The Effect of Prescription Drug Monitoring Programs on Opioid Utilization in Medicare
The misuse of prescription opioids has become a serious epidemic in the US. In response, states have implemented Prescription Drug Monitoring Programs (PDMPs), which record a patient's opioid prescribing history. While few providers participated in early systems, states have recently begun to require providers to access the PDMP under certain circumstances. We find that "must access" PDMPs significantly reduce measures of misuse in Medicare Part D. In contrast, we find that PDMPs without such provisions have no effect. We find stronger effects when providers are required to access the PDMP under broad circumstances, not only when they are suspicious.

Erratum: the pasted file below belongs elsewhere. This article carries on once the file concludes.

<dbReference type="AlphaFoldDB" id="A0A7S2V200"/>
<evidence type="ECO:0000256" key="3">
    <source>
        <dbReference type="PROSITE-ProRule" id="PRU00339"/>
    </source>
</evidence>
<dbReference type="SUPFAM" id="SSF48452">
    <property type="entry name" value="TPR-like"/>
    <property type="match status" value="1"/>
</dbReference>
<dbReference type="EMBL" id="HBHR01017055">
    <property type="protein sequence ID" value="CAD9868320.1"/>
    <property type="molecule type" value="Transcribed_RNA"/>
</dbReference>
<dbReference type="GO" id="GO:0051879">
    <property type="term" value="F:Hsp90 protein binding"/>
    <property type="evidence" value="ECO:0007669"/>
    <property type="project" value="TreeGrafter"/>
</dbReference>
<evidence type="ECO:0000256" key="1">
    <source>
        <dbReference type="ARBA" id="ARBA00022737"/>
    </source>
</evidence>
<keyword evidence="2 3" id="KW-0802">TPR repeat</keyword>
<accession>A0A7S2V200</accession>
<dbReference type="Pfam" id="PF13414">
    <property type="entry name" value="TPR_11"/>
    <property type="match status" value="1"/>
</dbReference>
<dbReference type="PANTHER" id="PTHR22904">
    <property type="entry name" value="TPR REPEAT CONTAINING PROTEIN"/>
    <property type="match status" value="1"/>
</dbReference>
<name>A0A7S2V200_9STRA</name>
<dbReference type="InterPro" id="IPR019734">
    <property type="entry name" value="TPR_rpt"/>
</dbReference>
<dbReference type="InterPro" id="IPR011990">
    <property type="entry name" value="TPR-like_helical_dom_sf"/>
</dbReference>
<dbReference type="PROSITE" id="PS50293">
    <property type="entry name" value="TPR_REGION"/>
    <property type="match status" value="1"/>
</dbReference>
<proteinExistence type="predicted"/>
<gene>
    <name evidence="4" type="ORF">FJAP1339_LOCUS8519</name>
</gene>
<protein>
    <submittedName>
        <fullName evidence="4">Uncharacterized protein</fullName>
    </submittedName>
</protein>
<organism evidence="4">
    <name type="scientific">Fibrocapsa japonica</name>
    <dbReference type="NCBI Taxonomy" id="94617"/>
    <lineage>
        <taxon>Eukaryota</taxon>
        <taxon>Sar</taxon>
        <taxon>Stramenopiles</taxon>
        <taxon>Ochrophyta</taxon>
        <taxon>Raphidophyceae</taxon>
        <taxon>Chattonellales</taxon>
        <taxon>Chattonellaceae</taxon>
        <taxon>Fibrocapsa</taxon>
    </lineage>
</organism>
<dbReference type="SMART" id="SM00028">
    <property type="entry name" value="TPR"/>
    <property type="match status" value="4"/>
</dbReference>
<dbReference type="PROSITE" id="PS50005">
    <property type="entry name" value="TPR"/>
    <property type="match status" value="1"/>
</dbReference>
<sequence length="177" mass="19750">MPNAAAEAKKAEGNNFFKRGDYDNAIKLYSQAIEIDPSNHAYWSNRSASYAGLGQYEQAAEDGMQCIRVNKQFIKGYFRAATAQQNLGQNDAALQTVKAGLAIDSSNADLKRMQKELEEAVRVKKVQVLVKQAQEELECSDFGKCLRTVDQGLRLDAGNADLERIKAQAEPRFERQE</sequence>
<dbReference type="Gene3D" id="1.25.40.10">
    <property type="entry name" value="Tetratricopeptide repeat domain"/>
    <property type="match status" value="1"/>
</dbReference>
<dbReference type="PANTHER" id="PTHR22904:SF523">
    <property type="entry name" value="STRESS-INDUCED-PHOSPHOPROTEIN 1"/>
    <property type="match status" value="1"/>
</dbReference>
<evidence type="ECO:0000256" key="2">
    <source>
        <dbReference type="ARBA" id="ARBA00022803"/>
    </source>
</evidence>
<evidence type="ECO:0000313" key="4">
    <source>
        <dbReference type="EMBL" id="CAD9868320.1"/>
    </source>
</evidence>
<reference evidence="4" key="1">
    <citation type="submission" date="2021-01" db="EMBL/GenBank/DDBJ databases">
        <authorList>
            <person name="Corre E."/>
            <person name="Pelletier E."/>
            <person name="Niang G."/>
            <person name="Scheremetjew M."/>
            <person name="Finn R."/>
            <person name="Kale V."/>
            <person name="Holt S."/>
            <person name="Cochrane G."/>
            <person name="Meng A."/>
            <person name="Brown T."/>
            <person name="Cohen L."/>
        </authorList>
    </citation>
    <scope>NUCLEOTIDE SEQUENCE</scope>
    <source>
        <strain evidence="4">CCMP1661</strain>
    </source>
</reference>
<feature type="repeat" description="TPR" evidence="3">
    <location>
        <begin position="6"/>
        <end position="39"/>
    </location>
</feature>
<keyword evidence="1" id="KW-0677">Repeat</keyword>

This research was supported by the Robert Wood Johnson Foundation Scholars in Health Policy Research Program. Anup Das provided excellent research assistance. The authors thank Jean Abraham, Melinda Beeuwkes Buntin, and seminar participants at Cornell University, the Midwestern Health Economic Conference, and the 2016 Association for Public Policy Analysis and Management Annual Meeting. The views expressed herein are those of the authors and do not necessarily reflect the views of the National Bureau of Economic Research.
- While prescription opioids are an effective analgesic, their use presents a risk of addiction and overdose. Deaths from...
Thomas C. Buchmueller & Colleen Carey, 2018. "The Effect of Prescription Drug Monitoring Programs on Opioid Utilization in Medicare," American Economic Journal: Economic Policy, vol 10(1), pages 77-112. citation courtesy of